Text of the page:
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My Husband's Broken Collarbone

November 1, 2016 | by Emuna Braverman

And my lesson in self-centeredness.

My husband broke his collarbone last week.

We wanted to create some really exciting story about the black diamond ski slope he was on in the Swiss Alps or the mountain he was rappeling down or the sharks he was swimming with, but he was actually just jogging in the neighborhood and tripped. He landed in such a perfectly wrong position that surgery was required in order to reattach all the tendons. It’s a long recovery with no carrying or lifting and, for the moment, no driving (thank God for Uber!), but in the end, thankfully it’s just a hassle. It’s not life threatening and it doesn’t prevent him from working.

Despite this optimistic outlook, I have to confess that I was feeling a little sorry for myself. It happened during Sukkot so I was walking around the last days schlepping tables and chairs in and out of the house and bags of garbage and recycling etc. etc. and complaining about it all. The words “I have to do everything around here!” may not have actually escaped my lips (I am able to exercise a modicum of self-control after all) but I sure thought them.

I was in that grumpy mood when I met a friend for lunch last week. She is someone with whom I have a wonderful connection but we don’t see each other that often, so I was looking forward to catching up. I told myself that I wasn’t going to say anything about my husband – it wasn’t that big a deal, I wasn’t looking for pity and/or compassion (Okay, yes I was!) and the conversation didn’t need to revolve around me.

She was busy on her phone when I arrived and asked how she was. “I’m dealing with something,” she said cryptically, “but first let’s hear about you.” I couldn’t have asked for a better opening. I was off to the races – the broken collarbone, the surgical procedure, the ramifications for my husband and for me – although I did try to keep the whiny, complaining tone out of my voice.

And it was a good thing I did. When I stopped to catch my breath she filled me in on her family news. “My husband needs a kidney transplant” she burst out.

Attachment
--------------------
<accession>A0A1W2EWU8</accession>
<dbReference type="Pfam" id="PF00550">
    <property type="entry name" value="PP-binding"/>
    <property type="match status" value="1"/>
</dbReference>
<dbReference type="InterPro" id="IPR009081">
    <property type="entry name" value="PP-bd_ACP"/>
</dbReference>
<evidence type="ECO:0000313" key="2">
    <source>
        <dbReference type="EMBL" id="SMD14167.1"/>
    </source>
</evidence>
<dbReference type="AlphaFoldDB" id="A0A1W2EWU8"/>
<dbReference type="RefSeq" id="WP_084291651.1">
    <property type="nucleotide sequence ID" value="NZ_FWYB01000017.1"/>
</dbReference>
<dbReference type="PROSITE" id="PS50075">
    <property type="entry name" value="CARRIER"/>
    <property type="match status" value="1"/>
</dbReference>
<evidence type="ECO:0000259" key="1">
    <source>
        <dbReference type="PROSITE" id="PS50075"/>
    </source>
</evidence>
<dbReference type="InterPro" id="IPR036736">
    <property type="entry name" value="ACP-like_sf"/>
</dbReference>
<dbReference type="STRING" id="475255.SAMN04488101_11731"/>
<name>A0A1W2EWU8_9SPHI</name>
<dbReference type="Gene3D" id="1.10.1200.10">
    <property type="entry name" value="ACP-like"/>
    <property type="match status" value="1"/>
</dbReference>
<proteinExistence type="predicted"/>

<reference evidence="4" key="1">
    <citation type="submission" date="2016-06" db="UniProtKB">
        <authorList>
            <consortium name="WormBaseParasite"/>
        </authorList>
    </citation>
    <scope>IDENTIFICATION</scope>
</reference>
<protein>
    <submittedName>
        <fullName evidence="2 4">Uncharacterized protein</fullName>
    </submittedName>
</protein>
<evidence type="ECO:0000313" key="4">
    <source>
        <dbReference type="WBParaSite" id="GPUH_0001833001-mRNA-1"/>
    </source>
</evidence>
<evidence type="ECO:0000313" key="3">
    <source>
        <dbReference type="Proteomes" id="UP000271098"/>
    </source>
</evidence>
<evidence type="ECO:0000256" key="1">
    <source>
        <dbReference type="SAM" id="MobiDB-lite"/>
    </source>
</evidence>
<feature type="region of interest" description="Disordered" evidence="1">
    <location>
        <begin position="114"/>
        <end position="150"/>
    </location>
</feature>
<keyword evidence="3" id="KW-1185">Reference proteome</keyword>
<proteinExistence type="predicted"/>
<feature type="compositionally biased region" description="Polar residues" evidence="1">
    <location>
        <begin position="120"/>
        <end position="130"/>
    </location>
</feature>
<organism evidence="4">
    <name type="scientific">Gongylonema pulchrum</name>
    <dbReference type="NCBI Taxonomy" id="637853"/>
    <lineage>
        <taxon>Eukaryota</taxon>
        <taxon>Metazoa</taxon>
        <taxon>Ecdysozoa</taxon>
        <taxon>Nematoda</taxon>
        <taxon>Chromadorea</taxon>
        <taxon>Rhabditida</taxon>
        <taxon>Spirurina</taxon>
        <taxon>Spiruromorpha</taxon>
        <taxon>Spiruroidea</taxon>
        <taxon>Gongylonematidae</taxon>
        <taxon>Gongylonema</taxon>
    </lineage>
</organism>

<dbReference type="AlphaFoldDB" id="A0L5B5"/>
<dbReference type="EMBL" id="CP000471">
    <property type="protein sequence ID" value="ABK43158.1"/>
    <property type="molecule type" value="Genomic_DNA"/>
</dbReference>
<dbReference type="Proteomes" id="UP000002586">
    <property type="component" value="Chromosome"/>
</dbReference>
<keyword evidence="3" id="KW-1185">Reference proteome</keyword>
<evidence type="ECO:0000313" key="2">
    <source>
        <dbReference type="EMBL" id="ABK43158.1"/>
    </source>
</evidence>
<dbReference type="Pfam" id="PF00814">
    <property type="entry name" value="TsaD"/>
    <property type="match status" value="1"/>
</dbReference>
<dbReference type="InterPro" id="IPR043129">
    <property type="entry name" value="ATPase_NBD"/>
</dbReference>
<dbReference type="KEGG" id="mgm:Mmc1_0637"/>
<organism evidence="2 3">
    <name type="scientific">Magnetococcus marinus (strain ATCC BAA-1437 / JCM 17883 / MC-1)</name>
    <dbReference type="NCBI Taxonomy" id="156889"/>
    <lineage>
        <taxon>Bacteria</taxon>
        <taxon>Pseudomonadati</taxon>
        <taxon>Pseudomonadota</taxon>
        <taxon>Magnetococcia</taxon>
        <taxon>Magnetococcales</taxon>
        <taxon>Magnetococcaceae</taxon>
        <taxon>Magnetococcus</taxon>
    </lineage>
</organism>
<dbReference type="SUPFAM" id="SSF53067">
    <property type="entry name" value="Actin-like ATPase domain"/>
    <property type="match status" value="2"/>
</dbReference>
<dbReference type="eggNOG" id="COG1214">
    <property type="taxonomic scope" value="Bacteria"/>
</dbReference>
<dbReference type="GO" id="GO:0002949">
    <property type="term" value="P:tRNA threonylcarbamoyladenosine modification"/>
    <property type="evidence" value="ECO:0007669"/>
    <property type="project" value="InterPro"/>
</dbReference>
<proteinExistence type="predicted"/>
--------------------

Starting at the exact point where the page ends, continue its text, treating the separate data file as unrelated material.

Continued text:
“Whoa,” I said, “now I’m really embarrassed. You let me go on and on about this broken clavicle and you’re dealing with this?”

I was mortified. As our conversation continued it turned out that the procedure for getting a kidney is much more complicated than I realized. There are a whole series of matches and donations, all of which have to work perfectly in order for a patient to receive a compatible kidney. As we sat down to eat, she had just received a text that there was a slight glitch with one of the donors and a possibility that the surgery would be postponed.

Luckily I only ordered soup because I lost my appetite. She was calmly outlining the details of this serious medical situation affecting her family and I had allowed myself down the rabbit hole of self-pity over a broken collarbone? The Almighty is always right there, right next to me, giving me that wake-up call, that reality check, that little zetz that I need, to keep me focused on what really matters and to remind me to have a positive attitude.

I am concerned for my friend and her husband and I am praying that everything goes smoothly. Not only has focusing on her situation taken my attention away from mine but it provided me with that much needed perspective. I’m just sorry it was at their expense. I can still get a little grumpy. I can still wonder why “no one” is helping. I can still feel a little frustrated. But now I stop myself. Now I focus on how grateful I am that the accident was relatively minor, as was the surgery – and that, thank God, there is surgery available for these types of injuries.

The tendency to focus on self is so great and the effort needed to overcome it is proportionate, but the Almighty in His great love (much to my chagrin – and joy) is constantly putting me in situations where I am nudged to overcome my self-centeredness. And grumble just a little bit less.

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